The memory of her brother flailing at her years earlier led Healy to try to help with the blossoming sleepwalking defense.
Falater was about 20 and Healy was 15, she says, when the clash occurred. Healy says her brother walked into the kitchen half-dressed late one night and fumbled with the back door. He seemed to be in a trance.
She leaned around him to lock the deadbolt, Healy recalls, and he knocked her across the room.
"He kind of lifted me up and tossed me," Healy says from her home in DeKalb, Illinois. "It was the spring of '75, and Scott was getting ready to get married that June and he was coming up on school finals, and he was stressing. His face looked almost demonic when he reacted to me, and it really scared the hell out of me and kind of made me angry."
To try to get a feel of whether a sleepwalking defense was plausible, Mike Kimerer contacted Broughton in Toronto. The doctor mentioned a device called a polysomnograph--which determines if someone fits the profile of a potential sleepwalker by recording brain waves and muscle action.
According to Kimerer, the testing of Falater shows he fits that profile. (Dr. David Baratz of Phoenix Good Samaritan Hospital's Regional Sleep Disorders Program, a prosecution witness whose center administered the testing, declined to comment to New Times on the advice of prosecutor Martinez.)
Kimerer enlisted Broughton as his key hired gun, a coup based upon the doctor's compelling testimony in the Parks case and other trials. Local psychologist Dr. Janet Tatman also came on board, and spent several hours interviewing Falater at the Madison Street Jail, where he's remained since his arrest.
Falater spoke in far greater detail to Tatman (his later account to New Times is consistent with what he told the psychologist) than he had to Detective Norman after Yarmila's death. He said he'd gotten home from work around 7 to 7:30 p.m., and ate dinner with his family. Yarmila told him that the swimming pool pump wasn't working properly, and needed fixing.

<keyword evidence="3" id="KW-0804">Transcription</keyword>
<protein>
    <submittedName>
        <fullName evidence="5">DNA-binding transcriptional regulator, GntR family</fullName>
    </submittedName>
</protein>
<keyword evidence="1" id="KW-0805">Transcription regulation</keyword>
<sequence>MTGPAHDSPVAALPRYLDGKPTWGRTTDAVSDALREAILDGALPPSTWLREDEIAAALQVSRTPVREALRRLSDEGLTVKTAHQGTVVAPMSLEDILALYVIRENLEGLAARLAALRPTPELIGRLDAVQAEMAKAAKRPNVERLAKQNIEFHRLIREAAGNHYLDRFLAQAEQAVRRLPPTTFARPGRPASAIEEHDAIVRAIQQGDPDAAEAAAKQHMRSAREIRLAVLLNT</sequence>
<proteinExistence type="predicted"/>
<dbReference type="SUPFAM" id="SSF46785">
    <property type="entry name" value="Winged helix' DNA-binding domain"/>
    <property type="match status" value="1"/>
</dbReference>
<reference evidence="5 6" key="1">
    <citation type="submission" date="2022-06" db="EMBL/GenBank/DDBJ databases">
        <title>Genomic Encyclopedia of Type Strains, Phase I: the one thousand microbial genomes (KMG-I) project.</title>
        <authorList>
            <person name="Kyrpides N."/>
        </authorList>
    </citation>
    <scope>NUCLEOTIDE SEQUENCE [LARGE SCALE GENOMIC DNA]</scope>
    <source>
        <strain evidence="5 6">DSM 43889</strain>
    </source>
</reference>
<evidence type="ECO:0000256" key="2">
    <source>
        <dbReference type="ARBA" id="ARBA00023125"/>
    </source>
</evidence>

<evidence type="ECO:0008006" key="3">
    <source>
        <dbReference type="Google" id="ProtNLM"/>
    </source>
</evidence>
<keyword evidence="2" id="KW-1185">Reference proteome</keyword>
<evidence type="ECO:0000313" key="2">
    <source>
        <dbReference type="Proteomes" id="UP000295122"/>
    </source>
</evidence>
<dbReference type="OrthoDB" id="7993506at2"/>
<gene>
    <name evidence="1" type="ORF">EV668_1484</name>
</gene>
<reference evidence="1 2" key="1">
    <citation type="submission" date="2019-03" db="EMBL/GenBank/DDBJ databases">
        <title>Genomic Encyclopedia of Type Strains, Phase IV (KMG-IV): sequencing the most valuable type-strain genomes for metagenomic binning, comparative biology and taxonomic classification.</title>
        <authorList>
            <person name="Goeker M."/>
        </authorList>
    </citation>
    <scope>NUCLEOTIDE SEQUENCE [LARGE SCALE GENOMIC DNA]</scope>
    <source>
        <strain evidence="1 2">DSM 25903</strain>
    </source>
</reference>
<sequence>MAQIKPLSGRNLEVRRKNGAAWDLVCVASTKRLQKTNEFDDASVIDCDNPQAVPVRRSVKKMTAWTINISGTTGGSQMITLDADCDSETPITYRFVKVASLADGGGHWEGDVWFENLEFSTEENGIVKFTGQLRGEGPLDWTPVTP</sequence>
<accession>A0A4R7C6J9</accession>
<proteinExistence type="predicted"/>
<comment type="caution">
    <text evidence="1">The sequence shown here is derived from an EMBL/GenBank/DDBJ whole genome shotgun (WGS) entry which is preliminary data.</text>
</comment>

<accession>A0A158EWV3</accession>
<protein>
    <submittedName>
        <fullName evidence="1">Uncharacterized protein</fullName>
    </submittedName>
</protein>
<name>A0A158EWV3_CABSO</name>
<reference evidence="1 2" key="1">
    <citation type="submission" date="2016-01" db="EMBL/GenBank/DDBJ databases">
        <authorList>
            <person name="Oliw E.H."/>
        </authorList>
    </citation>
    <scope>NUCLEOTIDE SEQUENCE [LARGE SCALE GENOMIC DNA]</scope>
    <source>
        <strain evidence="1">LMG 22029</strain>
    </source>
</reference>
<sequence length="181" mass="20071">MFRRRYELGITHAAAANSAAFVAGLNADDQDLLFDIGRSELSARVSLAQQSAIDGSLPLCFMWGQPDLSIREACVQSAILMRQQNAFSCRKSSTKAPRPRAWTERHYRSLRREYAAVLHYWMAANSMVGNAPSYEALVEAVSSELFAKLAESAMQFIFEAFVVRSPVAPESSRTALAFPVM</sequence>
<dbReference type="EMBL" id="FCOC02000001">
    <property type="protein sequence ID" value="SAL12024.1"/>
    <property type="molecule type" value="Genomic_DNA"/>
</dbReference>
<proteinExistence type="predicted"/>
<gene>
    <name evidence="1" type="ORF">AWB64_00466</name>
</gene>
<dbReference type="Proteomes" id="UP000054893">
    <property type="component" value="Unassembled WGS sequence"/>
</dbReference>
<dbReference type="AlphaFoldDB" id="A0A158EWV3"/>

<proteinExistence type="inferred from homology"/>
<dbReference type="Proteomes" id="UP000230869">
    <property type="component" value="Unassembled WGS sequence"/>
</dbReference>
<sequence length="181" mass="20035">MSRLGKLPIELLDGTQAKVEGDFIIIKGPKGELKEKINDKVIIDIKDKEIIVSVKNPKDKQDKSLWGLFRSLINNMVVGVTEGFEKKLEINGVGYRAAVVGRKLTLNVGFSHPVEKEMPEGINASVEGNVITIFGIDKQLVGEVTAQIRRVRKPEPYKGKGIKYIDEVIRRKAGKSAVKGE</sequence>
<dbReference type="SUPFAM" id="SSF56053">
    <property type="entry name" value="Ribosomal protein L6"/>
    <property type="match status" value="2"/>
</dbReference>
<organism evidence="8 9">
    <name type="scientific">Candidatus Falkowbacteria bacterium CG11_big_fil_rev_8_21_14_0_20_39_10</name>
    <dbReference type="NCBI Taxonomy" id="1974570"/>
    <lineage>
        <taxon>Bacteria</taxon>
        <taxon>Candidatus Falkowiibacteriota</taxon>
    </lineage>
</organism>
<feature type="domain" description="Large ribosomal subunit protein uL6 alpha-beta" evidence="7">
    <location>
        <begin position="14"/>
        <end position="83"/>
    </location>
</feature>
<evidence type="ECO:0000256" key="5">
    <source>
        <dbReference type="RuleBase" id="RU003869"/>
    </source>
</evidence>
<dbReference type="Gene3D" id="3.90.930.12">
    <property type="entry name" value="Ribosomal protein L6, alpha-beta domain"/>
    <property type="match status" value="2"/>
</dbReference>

Falater says he fiddled on his computer after dinner, organizing a church class he taught weekday mornings to teens. His kids went to bed around 9 p.m., Falater recalled. Then he'd briefly checked the pool pump, but didn't finish the job because, he said, it was too dark.
Sometime before 10 p.m., Falater says, he saw Yarmila asleep on a couch. ER was on the television. He awoke her briefly, kissed her, changed into his pajamas and went to bed.
The next thing he claimed to recall was hearing his dogs "barking like crazy," and shouting voices.
So, what does he think happened between the time he went to sleep around 10 p.m. and shortly before 11 p.m., when authorities got to his home?
"Maybe she woke up to hear me out there [near the pool pump] or something like that," Falater says. "And she must have come out to ask what's going on and been out there a few seconds--and whatever."
After his arrest, police locked Falater in a patrol car at his house for more than an hour. During this time, he said, he overheard officers talking, and their conversation led him to believe that his wife was seriously hurt or dead.
He said he recalled little of his subsequent interrogation by Detective Norman.
Falater told Tatman of three or four sleepwalking events between the ages of about 10 and 13 that his mother had related to him, and of bedwetting during that time. During his marriage, he said, he'd sometimes awake on the floor next to his bed or on the living-room sofa and not know how he'd gotten there.
One time, Falater recalled, Yarmila told him he'd grabbed her by an arm while sleeping. He noted other unusual sleeping incidents over the years, which became meaningful to him only after his arrest.
Falater told Tatman (and, later, New Times) that he and Yarmila had awakened at the same time the night before the homicide, thinking they'd heard a prowler outside. (He didn't find anyone.) If he testifies, Falater certainly will be asked why he'd been roused so easily then, but failed to awaken as his dying wife screamed.
Tatman's interview may be most helpful to Scott Falater's chances at trial because of his recollections of sleep problems and work pressures shortly before he killed his wife.
In the months before Yarmila's death, Falater was the manager for a new Motorola product line--a sophisticated chip for hard disk drives--that was foundering. He says he was torn between telling his bosses to discontinue the line--which would have meant job upheavals and possible layoffs for members of Falater's team--or just playing along until the roof inevitably caved in.